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Objectives: Despite strong evidence indicating that unbalanced diets relate to chronic diseases and mortality, most adults do not comply with dietary recommendations. To help determine which recommendations could yield the most benefits, the number of deaths attributable to cardiovascular diseases and cancer that could be delayed or averted in Canada if adults changed their diet to adhere to recommendations were estimated. Study design: Macrosimulation based on national population-based survey and vital statistics data. Methods: A macrosimulation model was used to draw age- and sex-specific changes in relative risks based on the results of meta-analyses of relationship between food components and risk of cardiovascular disease and diet-related cancers. Inputs in the model included Canadian recommendations (fruit and vegetable, fibre, salt, and total-, monounsaturated-, polyunsaturated-, saturated-, and trans-fats), average dietary intake (from 35 107 participants with 24-h recall), and mortality from specific causes (from Canadian Vital Statistics). Monte Carlo analyses were used to compute 95% credible intervals (CI). Results: The estimates of this study suggest that 30 540 deaths (95% CI: 24 953, 34 989) per year could be averted or delayed if Canadians adhered to their dietary recommendations. By itself, the recommendation for fruit and vegetable intake could save as many as 72% (55-87%) of these deaths. It is followed by recommendations for fibres (29%, 13-43%) and salt (10%, 9-12%). Conclusions: A considerable number of lives could be saved if Canadians adhered to the national dietary intake recommendations. Given the scarce resources available to promote guideline adhesion, priority should be given to recommendations for fruit and vegetable intake. © 2013 The Royal Society for Public Health.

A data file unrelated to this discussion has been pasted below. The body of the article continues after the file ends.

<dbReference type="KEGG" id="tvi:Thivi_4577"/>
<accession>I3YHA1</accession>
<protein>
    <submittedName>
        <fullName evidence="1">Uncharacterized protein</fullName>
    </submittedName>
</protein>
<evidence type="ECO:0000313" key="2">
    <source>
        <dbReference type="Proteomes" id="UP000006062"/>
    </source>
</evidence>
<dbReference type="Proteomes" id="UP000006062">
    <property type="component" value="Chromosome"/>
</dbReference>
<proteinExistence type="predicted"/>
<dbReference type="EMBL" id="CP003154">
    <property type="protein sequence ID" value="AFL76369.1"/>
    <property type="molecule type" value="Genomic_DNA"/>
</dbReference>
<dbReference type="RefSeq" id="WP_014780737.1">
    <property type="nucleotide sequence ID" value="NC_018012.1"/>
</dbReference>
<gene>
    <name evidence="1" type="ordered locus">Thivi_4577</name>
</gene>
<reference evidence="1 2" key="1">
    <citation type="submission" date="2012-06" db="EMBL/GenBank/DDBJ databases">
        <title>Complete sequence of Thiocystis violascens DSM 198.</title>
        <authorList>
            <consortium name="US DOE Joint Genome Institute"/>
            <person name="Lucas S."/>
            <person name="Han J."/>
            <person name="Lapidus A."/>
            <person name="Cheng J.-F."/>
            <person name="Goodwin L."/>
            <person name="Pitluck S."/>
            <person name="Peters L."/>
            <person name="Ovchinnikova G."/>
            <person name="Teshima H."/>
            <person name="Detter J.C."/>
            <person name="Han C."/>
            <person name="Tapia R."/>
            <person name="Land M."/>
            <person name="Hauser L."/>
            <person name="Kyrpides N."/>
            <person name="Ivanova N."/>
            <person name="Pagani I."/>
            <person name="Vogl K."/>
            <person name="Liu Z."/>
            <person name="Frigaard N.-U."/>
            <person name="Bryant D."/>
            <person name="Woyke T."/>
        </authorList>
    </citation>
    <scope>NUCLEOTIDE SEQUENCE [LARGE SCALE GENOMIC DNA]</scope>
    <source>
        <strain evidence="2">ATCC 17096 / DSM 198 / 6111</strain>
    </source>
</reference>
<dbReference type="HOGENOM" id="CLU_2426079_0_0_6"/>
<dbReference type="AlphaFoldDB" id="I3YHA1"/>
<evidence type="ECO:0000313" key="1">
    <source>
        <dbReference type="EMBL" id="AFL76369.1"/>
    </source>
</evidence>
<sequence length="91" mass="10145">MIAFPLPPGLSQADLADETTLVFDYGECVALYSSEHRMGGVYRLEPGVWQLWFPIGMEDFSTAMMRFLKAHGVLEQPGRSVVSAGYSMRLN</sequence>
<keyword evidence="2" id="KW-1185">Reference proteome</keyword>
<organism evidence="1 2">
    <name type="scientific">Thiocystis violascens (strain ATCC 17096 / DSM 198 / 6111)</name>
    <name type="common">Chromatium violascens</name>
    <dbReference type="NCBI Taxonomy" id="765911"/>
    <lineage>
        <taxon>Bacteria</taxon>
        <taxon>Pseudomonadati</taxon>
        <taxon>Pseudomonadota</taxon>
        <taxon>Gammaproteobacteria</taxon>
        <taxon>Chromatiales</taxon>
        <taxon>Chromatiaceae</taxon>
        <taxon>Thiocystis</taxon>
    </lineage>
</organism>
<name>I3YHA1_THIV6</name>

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Journal article


Public Health

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